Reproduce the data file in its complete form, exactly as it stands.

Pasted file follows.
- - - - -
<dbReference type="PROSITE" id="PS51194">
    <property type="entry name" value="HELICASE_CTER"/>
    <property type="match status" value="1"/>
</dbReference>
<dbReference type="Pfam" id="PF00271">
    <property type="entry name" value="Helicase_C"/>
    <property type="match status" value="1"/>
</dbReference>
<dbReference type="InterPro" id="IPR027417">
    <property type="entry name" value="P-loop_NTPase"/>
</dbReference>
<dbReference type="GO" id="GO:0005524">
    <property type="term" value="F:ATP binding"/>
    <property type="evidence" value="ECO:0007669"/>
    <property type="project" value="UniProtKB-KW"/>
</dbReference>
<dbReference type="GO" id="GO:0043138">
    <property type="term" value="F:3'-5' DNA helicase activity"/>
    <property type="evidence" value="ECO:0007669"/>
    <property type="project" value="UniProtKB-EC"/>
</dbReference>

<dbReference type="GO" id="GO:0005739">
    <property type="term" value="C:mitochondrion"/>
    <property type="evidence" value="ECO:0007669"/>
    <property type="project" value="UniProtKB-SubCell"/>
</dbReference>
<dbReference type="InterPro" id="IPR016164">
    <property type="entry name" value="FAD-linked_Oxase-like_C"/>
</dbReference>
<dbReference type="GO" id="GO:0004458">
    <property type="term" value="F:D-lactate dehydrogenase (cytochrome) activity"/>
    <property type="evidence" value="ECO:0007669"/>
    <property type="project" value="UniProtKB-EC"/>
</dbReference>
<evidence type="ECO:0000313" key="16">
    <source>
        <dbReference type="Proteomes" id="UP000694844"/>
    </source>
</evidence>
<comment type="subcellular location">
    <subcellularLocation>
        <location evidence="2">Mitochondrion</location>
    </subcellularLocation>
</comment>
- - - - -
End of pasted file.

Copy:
<dbReference type="PROSITE" id="PS51194">
    <property type="entry name" value="HELICASE_CTER"/>
    <property type="match status" value="1"/>
</dbReference>
<dbReference type="Pfam" id="PF00271">
    <property type="entry name" value="Helicase_C"/>
    <property type="match status" value="1"/>
</dbReference>
<dbReference type="InterPro" id="IPR027417">
    <property type="entry name" value="P-loop_NTPase"/>
</dbReference>
<dbReference type="GO" id="GO:0005524">
    <property type="term" value="F:ATP binding"/>
    <property type="evidence" value="ECO:0007669"/>
    <property type="project" value="UniProtKB-KW"/>
</dbReference>
<dbReference type="GO" id="GO:0043138">
    <property type="term" value="F:3'-5' DNA helicase activity"/>
    <property type="evidence" value="ECO:0007669"/>
    <property type="project" value="UniProtKB-EC"/>
</dbReference>

<dbReference type="GO" id="GO:0005739">
    <property type="term" value="C:mitochondrion"/>
    <property type="evidence" value="ECO:0007669"/>
    <property type="project" value="UniProtKB-SubCell"/>
</dbReference>
<dbReference type="InterPro" id="IPR016164">
    <property type="entry name" value="FAD-linked_Oxase-like_C"/>
</dbReference>
<dbReference type="GO" id="GO:0004458">
    <property type="term" value="F:D-lactate dehydrogenase (cytochrome) activity"/>
    <property type="evidence" value="ECO:0007669"/>
    <property type="project" value="UniProtKB-EC"/>
</dbReference>
<evidence type="ECO:0000313" key="16">
    <source>
        <dbReference type="Proteomes" id="UP000694844"/>
    </source>
</evidence>
<comment type="subcellular location">
    <subcellularLocation>
        <location evidence="2">Mitochondrion</location>
    </subcellularLocation>
</comment>